Wikimedia CommonsBoris Berezovsky, an exiled Russian oligarch, was found dead in his British home this weekend. Exactly how he died remains unexplained.
But even those who suspect something fishy about his death couldn’t deny that Berezovsky’s state of mind seems to have been a problem in the last years of his life.
For a sad glimpse into his recent mindset, take a look at this Facebook message he posted just over a year ago. In it, he clearly begs Russia for forgiveness.
The translation below from Google is a little messy, but gets the gist across:
Up until today, I did not plan to open Facebook, did not want to live in social networks. Yesterday, on Forgiveness Sunday, I decided to repent, and wanted to publish it on his blog on “Echo of Moscow”. Repentance to the people of Russia for the mistakes that I made. However – was refused.
It seems to me quite intolerable that an Orthodox person in today’s Russia prohibit public penance. I do not have any claims to the editor of “Echo of Moscow” Alexei Venediktov the opposite – I am grateful to him. He held on to the end, allowing me to keep a blog. Now I use the last independent media in Russia – Facebook. Mark Zuckerberg will not be able to call the Kremlin and was forced to sell its social network of “Gazprom” threatened to send in the “Sailor’s silence.”
“Now every one from his evil way, and amend your ways and your doings,” prophesied the Lord through the prophet Jeremiah, and so it is today, Forgiveness Sunday, I tell you.
Years of exile have allowed me a different look at my life, the life of my country and are keenly aware that without repentance, without the recognition of past mistakes, without the courage to build a future, there is no development. Neither I personally nor each of you, none of the country.
I live a long, wonderful life. And along the way made a lot of actions, and inevitably wrong. Unrighteous deeds I committed consciously and even more – not knowing what I was doing. According to the penitential prayer – “maintain and ignorance, will and not the will.” I know that many of my actions are condemned by you, the people of Russia, of which I am, and whose fate, fishing Lord, execute assigned me the role.
I repent and ask for forgiveness for greed. I longed for riches, not thinking that this is to the detriment of others. Covering his sin “historic moment”, “brilliant combinations” and “exciting features”, I forgot about fellow citizens. And what did that I am not alone, does not justify me.
I repent and ask for forgiveness for me trampled free speech. Justifying themselves striving to save Russia from red-brown plague, I determined the policy of the Central Information horn country, neglected democratic values. My actions have begun the destruction of independent journalism. So I did not one, but that does not excuse me.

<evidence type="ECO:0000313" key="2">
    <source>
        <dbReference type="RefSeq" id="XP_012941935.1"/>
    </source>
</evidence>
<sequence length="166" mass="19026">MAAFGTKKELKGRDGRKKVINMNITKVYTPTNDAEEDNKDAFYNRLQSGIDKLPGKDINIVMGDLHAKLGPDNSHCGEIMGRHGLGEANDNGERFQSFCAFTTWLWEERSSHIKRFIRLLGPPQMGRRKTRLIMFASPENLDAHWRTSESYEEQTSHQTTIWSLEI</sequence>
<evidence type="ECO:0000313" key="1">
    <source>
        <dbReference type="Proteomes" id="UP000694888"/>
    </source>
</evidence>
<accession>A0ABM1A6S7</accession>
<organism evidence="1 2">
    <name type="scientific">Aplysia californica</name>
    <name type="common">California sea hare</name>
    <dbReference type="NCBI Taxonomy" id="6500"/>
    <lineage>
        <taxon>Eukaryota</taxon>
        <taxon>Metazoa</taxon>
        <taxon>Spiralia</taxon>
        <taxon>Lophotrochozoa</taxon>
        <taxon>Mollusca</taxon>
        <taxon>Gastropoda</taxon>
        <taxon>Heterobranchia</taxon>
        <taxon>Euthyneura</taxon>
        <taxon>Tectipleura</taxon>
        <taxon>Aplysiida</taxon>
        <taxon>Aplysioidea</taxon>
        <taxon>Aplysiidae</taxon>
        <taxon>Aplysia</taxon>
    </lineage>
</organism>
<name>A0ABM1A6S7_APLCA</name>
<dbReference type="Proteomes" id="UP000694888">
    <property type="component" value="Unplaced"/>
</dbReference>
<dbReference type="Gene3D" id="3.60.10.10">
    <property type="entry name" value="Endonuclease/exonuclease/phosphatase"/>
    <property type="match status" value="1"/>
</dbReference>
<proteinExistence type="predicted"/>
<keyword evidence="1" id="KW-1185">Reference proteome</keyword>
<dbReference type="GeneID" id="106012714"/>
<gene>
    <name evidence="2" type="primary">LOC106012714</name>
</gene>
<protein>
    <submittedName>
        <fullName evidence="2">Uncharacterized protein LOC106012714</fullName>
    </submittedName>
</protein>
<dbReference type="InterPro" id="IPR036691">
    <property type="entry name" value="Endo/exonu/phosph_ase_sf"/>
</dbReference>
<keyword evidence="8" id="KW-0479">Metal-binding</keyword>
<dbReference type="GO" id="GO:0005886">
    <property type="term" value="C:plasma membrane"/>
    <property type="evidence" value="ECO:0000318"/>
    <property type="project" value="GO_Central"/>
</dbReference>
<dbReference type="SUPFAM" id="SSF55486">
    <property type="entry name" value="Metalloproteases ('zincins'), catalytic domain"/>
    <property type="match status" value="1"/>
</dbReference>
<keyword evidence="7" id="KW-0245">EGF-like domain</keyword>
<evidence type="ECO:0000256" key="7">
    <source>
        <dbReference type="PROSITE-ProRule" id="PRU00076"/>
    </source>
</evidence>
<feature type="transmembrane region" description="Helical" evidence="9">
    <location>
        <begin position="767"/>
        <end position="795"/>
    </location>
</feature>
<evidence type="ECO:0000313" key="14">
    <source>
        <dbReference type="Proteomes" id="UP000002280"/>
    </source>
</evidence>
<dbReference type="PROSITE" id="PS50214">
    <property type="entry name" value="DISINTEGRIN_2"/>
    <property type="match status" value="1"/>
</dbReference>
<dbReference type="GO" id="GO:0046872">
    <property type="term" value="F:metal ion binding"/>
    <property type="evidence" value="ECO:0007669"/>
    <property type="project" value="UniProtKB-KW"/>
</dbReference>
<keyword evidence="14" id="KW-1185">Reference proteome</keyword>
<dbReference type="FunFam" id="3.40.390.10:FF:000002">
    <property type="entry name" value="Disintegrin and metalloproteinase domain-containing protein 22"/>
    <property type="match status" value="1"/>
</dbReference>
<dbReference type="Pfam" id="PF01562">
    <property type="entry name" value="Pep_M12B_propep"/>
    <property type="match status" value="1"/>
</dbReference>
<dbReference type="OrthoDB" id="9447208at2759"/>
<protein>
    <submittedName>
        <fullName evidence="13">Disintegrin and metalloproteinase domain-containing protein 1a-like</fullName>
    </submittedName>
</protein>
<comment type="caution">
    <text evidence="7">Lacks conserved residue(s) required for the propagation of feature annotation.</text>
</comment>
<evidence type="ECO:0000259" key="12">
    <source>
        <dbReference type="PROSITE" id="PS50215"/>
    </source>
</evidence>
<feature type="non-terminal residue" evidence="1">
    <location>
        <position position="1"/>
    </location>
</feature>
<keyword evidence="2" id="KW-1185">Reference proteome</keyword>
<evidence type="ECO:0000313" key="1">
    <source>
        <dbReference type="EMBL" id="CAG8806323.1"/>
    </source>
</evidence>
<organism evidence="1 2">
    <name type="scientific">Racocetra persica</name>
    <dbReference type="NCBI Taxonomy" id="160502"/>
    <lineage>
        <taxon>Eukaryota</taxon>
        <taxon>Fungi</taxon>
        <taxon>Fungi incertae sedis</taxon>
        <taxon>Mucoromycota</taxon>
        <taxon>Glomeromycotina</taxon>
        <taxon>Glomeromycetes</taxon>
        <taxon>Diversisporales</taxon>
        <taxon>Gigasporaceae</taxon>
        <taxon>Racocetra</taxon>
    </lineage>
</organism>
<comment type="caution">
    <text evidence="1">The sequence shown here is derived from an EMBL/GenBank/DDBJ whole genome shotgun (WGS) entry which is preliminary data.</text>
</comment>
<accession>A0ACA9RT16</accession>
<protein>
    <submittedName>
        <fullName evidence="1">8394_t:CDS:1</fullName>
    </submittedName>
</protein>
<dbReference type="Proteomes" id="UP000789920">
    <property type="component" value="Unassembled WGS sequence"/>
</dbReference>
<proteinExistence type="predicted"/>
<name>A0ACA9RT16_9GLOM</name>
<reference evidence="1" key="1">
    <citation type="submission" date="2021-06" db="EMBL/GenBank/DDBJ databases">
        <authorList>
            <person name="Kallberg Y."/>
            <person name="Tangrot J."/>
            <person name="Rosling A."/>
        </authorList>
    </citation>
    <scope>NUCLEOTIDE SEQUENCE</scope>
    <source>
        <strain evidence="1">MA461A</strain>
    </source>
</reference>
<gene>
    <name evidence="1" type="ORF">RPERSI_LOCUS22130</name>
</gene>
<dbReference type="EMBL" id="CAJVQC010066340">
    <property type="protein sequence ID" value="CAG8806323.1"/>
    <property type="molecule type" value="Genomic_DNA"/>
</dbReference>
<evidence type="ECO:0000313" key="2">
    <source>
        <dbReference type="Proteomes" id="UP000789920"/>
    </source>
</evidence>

I repent and ask for forgiveness for what led to the power of Vladimir Putin. For what was required, but was unable to see in him the future of greedy tyrant and usurper, a man trampled freedom and stop the development of Russia. Many of us do not recognise it then, but that does not excuse me.
I blame myself more to Russia than not.
I understand that repentance – not just words, but the point. And it’s coming.
February 26, 2012:
The message has been rediscovered in the wake of Berezovsky’s death, and is seeing a lot of new comments debating whether Berezovsky should be forgiven or not. The Russian businessman was well-known in the country for his big, brash personality, but evidently things may have been tough for the oligarch.
The 67-year-old had been exiled from his country of birth for over a decade by the very person whose power he had helped create (Vladimir Putin). He had also recently lost the biggest private court case in history against rival oligarch Roman Abramovich — another protege — and was facing serious financial trouble.
More recent accounts clearly suggest Berezosky was depressed. Less than 48 hours before his death, Berezovsky met with a journalist with Forbes Russia. In an interview, the oligarch made clear he wanted to return home, apparently telling the reporter:
“I’ve lost the point… there is no point [or meaning] in my life. I don’t want to be involved in politics. I don’t know what to do. I’m 67 years old. And I don’t know what I should do from now on.”
According to Putin’s press secretary, Dmitry Peskov, Berezovsky had written to Putin recently to ask if he could be allowed to return to Russia. A politician who was attempting to broker the deal told Russian radio that Berezovsky “was prepared to return to Russia under any conditions.”
It is not clear if the Kremlin had accepted Berezovsky’s plan.
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